Role of IEXs in the progression of infectious diseases

Exosomes produced by infectious agents can lead to the spread of infection and prevent immune system responses [104]. Also, infected cells with intracellular pathogens can secrete exosomes that play an important role in the infection’s fate. They can directly carry damaging pathogen related molecules and contribute to infectious disease pathology, thus leading to the spread of infectious diseases [105].

Human T-lymphotropic virus type 1 (HTLV-1) infected T cells produce exosomes containing various viral proteins that contribute to the pathogenesis of HTLV-1-induced disease. These exosomes contain Tax proteins and transcripts of viral mRNAs such as Tax, HBZ, and Env [106], which are translated into proteins by the host cell and exert their functions; Tax is an important protein for regulating the dynamics of the viral life cycle and regulating various genes and can activate the NF-κB, and Akt pathways which is two main cell survival pathways in target cells.

Furthermore, Tax can play a role in the disease’s pathogenesis by damaging cellular DNA in two ways. This molecule disrupts DNA repair mechanisms such as base exchange repair (BER), nucleotide exchange repair (NER), and mismatch repair (MMR). Also, Tax directly damages cellular DNA by stimulating ROS production in host cells. Thus, exosomes produced from HTLV-1 infected T cells can lead to genetic damage in other Naive T cells and prevent their function [107]. HIV-1 infected T cells also produce exosomes containing the p24 and Nef proteins and a double-stranded non-coding RNA named TAR-RNA. These exosomes can transfer viral related proteins to adjacent cells and contribute to the pathogenesis of the disease; Nef is one of the HIV-1 associated proteins and helps to virus replication and progression of the disease [108]. Monocytes are among the most important sources of HIV-1 infection by this virus. Analyses results show that Nef-expressing monocytes produce AATK, SLC27A1, and CDKAL mRNAs containing exosomes. Transfer of This mRNA to surrounding TCD4+ cells induces apoptosis, disrupts fatty acid metabolism, and thus participates in the pathogenesis of HIV-1 [109]. Another study showed during infection with human herpesvirus-6 (HHV-6), infected cells such as TCD4+ [110] produce exosomes that have a number of complete and mature viruses and are transmitted to other cells, thus, leading to the spread of infection [111]. Figure 3 summarizes the role of IEXs as double-edged swords in disease progression as well as their therapeutic applications (Fig. 3).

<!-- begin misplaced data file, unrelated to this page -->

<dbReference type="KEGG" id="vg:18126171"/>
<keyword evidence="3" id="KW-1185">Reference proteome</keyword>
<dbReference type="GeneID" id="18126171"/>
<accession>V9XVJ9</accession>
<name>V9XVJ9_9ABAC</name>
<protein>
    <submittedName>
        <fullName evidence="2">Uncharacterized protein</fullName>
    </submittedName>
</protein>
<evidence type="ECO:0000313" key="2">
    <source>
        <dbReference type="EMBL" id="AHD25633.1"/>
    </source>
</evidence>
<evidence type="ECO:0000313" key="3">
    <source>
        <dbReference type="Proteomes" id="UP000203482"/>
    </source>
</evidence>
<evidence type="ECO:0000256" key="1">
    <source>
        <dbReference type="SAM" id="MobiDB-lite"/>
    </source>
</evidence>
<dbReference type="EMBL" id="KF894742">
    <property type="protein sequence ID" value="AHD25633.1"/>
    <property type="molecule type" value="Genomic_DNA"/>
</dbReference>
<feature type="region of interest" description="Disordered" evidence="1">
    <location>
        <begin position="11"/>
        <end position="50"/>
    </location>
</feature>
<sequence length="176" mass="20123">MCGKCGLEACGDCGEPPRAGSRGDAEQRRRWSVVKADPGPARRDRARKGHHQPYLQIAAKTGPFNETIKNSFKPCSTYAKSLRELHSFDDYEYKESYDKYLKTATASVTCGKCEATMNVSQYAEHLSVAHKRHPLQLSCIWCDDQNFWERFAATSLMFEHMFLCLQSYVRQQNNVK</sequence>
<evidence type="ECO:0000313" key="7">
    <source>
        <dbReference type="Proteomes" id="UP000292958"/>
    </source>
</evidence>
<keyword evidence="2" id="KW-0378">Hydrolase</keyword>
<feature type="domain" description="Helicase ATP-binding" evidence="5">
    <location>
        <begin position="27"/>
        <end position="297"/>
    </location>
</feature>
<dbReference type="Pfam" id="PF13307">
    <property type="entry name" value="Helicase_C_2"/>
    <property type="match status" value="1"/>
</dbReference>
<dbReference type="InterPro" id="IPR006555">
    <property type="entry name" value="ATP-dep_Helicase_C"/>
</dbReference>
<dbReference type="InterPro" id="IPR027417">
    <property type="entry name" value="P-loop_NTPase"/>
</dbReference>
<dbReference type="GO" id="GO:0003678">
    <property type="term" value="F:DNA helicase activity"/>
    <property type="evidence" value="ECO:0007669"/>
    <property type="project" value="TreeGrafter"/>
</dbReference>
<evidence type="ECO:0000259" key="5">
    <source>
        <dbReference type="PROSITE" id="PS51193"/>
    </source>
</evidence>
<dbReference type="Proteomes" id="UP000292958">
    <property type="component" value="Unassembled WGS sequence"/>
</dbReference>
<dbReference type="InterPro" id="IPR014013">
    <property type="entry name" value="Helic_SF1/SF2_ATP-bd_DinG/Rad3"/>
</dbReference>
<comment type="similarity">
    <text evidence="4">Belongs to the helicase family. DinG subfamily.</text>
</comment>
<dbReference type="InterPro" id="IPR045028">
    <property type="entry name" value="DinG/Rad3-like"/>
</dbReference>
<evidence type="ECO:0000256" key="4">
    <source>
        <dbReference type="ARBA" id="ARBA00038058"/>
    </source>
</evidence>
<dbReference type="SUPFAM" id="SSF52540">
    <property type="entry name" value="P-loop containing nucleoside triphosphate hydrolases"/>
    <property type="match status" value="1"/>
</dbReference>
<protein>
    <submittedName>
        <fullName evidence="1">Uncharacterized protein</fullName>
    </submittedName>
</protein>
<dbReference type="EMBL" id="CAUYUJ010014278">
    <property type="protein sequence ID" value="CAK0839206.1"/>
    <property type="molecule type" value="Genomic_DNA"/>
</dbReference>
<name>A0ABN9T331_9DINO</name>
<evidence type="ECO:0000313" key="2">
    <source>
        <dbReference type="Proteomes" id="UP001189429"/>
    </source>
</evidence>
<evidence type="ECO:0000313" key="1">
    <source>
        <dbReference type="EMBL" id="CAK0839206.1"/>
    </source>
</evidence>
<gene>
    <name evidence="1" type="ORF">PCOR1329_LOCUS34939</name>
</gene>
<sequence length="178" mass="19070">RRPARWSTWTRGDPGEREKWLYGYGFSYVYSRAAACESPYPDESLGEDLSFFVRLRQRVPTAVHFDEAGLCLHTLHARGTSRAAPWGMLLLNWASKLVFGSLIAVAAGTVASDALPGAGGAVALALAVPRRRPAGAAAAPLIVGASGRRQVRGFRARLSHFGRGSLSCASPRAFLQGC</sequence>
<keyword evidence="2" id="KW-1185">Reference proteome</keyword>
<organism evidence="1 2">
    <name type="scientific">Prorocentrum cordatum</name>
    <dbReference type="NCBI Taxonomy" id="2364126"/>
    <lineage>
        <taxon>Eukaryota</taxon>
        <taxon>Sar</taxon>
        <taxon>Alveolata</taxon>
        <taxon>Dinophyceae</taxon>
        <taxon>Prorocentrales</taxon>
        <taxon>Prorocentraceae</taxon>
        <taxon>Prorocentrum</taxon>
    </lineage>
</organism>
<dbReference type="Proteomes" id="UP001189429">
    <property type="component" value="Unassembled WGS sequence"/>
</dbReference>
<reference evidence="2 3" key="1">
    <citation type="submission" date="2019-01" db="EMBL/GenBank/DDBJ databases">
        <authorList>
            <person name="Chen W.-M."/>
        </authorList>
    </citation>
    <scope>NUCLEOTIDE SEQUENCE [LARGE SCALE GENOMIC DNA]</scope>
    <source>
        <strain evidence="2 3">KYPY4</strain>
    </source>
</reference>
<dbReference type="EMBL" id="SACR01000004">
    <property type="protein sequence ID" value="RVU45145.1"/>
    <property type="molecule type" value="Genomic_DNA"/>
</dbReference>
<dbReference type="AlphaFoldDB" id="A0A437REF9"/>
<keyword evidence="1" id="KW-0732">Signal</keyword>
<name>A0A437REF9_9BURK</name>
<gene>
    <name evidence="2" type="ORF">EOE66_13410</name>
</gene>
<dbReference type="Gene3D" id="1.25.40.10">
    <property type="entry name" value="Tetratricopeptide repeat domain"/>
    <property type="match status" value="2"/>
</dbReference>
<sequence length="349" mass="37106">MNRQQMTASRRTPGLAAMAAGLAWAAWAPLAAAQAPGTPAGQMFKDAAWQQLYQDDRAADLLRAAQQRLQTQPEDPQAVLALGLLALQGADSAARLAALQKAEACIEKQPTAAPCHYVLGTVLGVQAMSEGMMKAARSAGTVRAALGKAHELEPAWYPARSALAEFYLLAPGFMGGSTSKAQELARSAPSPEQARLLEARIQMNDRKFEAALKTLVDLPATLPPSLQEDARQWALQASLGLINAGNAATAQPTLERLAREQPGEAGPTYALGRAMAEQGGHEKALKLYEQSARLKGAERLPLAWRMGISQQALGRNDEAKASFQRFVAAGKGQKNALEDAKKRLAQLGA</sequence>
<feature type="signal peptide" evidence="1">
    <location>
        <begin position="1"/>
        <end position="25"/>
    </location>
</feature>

Fig. 3
figure 3

IEX has a role in the pathogenesis of the disease. Also, these exosomes play a role in various disease treatments. As shown in the figure, IEX therapeutic application is an exciting subject used for autoimmune disease, cancer, asthma, allergy, transplantation, and infection treatment

Role of IEXs in the pathogenesis of autoimmune disease

Type 1 diabetes (T1D)

Guay et al. showed that human and rodent T cells derived exosomes carry the miR-155, miR-142-5p, and miR-142-3p, which can stimulate the secretion of different chemokines including CCL2, CCL7, and CXCL10 and regulate the NF-κB related signaling pathway and apoptosis in pancreatic beta cells in T1D. These chemokines may promote immune cells’ recruitment and increase the selective death of insulin-secreting cells. Inactivation of these miRs in NOD mice increases insulin levels, decreases insulitis scores and inflammation, and also prevents the progression of diabetes [112].

Type 2 diabetes (T2D)

Zhang et al. found that cytokines secreted by adipose tissue macrophages (ATMs) significantly altered the adipocyte function, inducing inflammatory responses and stimulating M1 macrophage differentiation. Exosomes derived from these macrophages in the presence of insulin in adipose tissue reduce the insulin-dependent phosphorylation of Akt by increasing NF-κB activation. This action blocks glucose uptake by reducing the transfer of GLUT4 to the cell surface. Thus, these exosomes increase insulin resistance due to obesity in adipose tissue, which is a significant component in T2D pathogenesis [113].

Guillain-Barré syndrome

Du et al. found that M1 macrophages-derived exosomes intensified the autoimmune neuritis (EAN), the animal model of Guillain-Barré syndrome, by increasing Th1 responses. Guillain-Barré syndrome is the most common acute paralysis neuropathy, which results from an immune system attacking the peripheral nervous system and demyelination of neurons [114]. M1 macrophage exosomes in the in vivo studies directly increase the ratio of IFN-γ and IL-17 producing CD4+ T cells in the lymph nodes and spleen, which promotes EAN progression. Evidence also suggests that these exosomes induce the expression of pro-inflammatory cytokines such as IL-6 and IL-12 in DCs and macrophages, which in turn amplifies the Th1 and Th17 responses via indirect pathways. These exosomes induce in vitro proliferation, differentiation, and effective function in CD4+ and CD8+ T cells that produce IFN-γ. Experimental results suggest that M1 macrophage-derived exosomes may affect T cells by regulating the T-bet transcription factor [115].